By Alexis Ann
On May 18th, the Town of Montville will hold its Memorial Day parade. Every year, the Mohegan Tribe enters a float in this parade. “This year will be no different,” says Mohegan Chairman Kevin Brown, except that this year, its chairman happens to be a veteran. Colonel Kevin Brown, US Army (ret), will march to honor those who made the ultimate sacrifice for our nation.
Chairman Kevin Brown, “Red Eagle” by Tribal name, served as a leader of US Army Combat Troops. The date of the parade is the eighth anniversary of one of his most heart wrenching days in 2007 – when he helped carry four of his fallen troops from the battlefield to their final resting place. Colonel Brown will march in remembrance and respect of those men. He will march as the officer and gentleman soldier he will forever be – always a Warrior.
Some are drawn to military service, others are born to it. Colonel Brown came in to the world at US Army Post Fort Campbell, Kentucky. The son of a decorated Airborne Combat Infantryman, whose 26-year career saw battle in WWII, Korea, and Vietnam; young Kevin Brown grew up to the sound of trumpet calls, the tramp of marching boots and sight of his father parachuting into the drop zone.
“When I was ten years old, I remember standing on the front lawn with my mother watching the paratroopers jump from the airplane and descend down under their parachutes. My mother said, “He was supposed to be jumper number nine so that’s probably him right there.” “That puts an imprint on your soul. Though I didn’t really know it, nor made it a lifelong goal of mine, it was always in the back of my mind to join the military.”
After following his dad to various postings, the family came home to their Mohegan Tribe in Montville. A stellar student/athlete, young Kevin was courted by the finest east coast Division III colleges and Division I-A, I-AA universities for his academic excellence and football prowess. However, after a personal visit by a West Point coach, Kevin’s dad dropped an application packet on the kitchen table. BOOM! “Fill this out!”
“Without blinking or thinking, I filled it out, signed it and mailed it!” It was a decision made by a boy that would soon mold the man.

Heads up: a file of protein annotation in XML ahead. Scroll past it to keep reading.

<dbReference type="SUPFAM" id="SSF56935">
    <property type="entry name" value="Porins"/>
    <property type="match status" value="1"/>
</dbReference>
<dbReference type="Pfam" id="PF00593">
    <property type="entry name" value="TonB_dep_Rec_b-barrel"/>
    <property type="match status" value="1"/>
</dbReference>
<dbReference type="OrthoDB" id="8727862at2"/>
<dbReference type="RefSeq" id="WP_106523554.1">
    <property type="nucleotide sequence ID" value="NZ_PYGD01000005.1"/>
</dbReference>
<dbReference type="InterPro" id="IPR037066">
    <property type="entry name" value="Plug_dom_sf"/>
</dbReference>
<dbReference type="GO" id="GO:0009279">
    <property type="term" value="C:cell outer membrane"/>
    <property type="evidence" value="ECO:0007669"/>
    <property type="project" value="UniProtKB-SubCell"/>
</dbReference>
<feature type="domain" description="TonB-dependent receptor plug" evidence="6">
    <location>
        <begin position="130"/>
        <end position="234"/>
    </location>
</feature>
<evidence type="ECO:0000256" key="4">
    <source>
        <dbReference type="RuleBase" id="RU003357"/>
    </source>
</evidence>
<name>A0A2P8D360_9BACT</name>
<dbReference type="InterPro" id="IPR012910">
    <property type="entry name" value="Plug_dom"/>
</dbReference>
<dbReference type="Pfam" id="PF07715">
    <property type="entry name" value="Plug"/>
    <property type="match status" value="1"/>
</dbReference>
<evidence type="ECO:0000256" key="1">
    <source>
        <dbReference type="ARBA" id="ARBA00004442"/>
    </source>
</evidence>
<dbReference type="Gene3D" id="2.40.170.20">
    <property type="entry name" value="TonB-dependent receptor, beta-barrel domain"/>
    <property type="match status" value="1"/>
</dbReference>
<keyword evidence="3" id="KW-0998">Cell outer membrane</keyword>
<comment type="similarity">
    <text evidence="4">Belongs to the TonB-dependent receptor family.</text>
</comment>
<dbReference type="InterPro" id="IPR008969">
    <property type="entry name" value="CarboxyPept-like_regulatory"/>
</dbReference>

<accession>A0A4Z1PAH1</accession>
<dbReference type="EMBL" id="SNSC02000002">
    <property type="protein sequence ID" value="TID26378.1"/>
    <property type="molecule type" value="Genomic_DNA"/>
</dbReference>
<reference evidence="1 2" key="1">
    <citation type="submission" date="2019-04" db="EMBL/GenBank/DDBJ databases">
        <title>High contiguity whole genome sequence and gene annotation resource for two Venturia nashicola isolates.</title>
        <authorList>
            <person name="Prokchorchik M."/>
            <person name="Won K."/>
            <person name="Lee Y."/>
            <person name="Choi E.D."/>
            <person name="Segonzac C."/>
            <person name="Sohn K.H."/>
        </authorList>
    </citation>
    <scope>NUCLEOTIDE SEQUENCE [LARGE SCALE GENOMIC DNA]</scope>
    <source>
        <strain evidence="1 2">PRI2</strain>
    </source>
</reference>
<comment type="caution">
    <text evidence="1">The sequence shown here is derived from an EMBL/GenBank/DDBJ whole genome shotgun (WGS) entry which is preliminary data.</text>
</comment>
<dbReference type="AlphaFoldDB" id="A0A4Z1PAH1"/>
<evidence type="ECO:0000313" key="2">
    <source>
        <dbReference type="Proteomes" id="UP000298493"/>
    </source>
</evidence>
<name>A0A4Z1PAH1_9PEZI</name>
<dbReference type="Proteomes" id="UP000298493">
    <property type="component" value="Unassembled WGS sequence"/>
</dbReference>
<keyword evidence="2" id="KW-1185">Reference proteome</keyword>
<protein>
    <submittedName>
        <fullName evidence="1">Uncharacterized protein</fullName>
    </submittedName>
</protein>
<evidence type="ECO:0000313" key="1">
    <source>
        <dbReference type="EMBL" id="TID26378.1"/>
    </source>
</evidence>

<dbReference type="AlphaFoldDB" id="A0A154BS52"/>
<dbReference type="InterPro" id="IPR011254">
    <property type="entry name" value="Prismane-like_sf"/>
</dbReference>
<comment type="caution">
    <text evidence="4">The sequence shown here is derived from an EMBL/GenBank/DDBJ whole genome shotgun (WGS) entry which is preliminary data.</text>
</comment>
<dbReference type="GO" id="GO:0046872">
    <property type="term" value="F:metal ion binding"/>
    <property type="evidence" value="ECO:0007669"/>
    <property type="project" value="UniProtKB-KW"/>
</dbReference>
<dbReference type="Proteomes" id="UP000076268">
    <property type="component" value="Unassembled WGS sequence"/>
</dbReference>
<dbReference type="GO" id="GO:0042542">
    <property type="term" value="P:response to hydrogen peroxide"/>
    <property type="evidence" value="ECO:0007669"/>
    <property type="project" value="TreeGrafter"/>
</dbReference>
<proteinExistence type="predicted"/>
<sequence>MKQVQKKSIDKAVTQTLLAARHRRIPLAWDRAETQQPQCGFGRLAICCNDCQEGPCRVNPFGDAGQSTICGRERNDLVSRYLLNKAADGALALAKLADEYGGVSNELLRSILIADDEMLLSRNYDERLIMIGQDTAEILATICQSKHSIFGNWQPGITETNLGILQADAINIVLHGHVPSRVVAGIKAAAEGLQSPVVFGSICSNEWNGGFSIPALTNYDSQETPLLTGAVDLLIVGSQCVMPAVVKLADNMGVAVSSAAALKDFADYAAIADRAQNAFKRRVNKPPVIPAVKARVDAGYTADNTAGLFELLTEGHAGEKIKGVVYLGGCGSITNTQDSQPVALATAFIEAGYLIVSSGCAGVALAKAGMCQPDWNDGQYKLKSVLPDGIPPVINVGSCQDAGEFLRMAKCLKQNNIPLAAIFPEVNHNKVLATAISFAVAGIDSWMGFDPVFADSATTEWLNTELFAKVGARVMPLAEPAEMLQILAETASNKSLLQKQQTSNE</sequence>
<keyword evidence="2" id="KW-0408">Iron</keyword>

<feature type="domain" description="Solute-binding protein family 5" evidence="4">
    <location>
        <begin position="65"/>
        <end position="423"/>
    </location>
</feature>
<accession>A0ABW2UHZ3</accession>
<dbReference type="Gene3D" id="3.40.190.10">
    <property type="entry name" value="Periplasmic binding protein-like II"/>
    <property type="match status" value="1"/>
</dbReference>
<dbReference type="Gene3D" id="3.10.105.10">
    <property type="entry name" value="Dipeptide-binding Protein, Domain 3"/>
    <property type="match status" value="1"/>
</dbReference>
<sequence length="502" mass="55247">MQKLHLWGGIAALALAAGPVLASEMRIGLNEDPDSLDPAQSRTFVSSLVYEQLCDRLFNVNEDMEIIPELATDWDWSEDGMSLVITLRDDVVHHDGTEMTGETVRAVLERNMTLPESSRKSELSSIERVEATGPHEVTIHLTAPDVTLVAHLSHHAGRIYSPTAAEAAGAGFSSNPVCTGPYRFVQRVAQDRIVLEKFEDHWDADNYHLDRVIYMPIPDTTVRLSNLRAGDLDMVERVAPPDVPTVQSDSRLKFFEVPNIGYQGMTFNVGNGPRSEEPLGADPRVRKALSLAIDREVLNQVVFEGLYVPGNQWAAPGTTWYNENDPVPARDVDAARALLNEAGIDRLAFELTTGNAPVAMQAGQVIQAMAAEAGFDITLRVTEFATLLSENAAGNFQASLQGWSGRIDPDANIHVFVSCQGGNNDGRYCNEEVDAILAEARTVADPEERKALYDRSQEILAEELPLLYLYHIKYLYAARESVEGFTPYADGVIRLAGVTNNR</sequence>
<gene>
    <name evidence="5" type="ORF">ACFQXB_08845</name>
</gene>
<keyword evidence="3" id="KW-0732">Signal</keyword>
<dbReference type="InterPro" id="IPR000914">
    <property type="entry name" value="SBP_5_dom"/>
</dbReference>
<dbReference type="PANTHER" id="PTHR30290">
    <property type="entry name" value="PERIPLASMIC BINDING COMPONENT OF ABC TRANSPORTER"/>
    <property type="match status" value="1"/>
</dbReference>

After four arduous years of study and intense military training, Cadet Brown stood in a cavernous room with his classmates to “participate in the time honored tradition” of picking his first military assignment, according to class academic standing. Although his father had urged him to pursue military intelligence assignments, his lineage overcame him and he chose the 101st Airborne Division, Combat Infantry, Fort Campbell, Kentucky. Life has a route that always leads forward, but at times returns us from whence we came. “I laughed at the remarkable turn of events that saw my first office located in a building that was 100 feet from the hospital where I was born.” Brown said while broadly smiling.
The years that followed were to see the young lieutenant go from leading a platoon of 200 troops to leading a task force of 1000 troops in Iraq. In 2006, Colonel Brown served as the operations officer with the 10th Mountain Division, home to as elite a fighting force as there is in the world. He eventually retired as garrison commander of Fort Riley, Kansas; acting as “mayor and city manager for 50,000 persons; to include soldiers and their families.”
Colonel Brown noted that leaving home for deployment is like leaving a base, in that it is where you leave from. And returning home from combat is the base where you return to. That base is the center of our lives.
A warrior does not relish combat; he or she is in it for purpose and cause – protection of our nation and its rights and freedoms. Colonel Brown, during both of his tours of duty in Iraq, did so relentlessly and with honor. He was known as “a soldier’s soldier” – an officer who led from the front, role modeling that which he commanded of his troops.
He takes justifiable pride in the results of that team effort approach. When asked if he accomplished the mission, he thoughtfully responded, “We fulfilled our Mission – We accomplished all that was asked of us….All paid a price, some returned home to a hero’s burial.”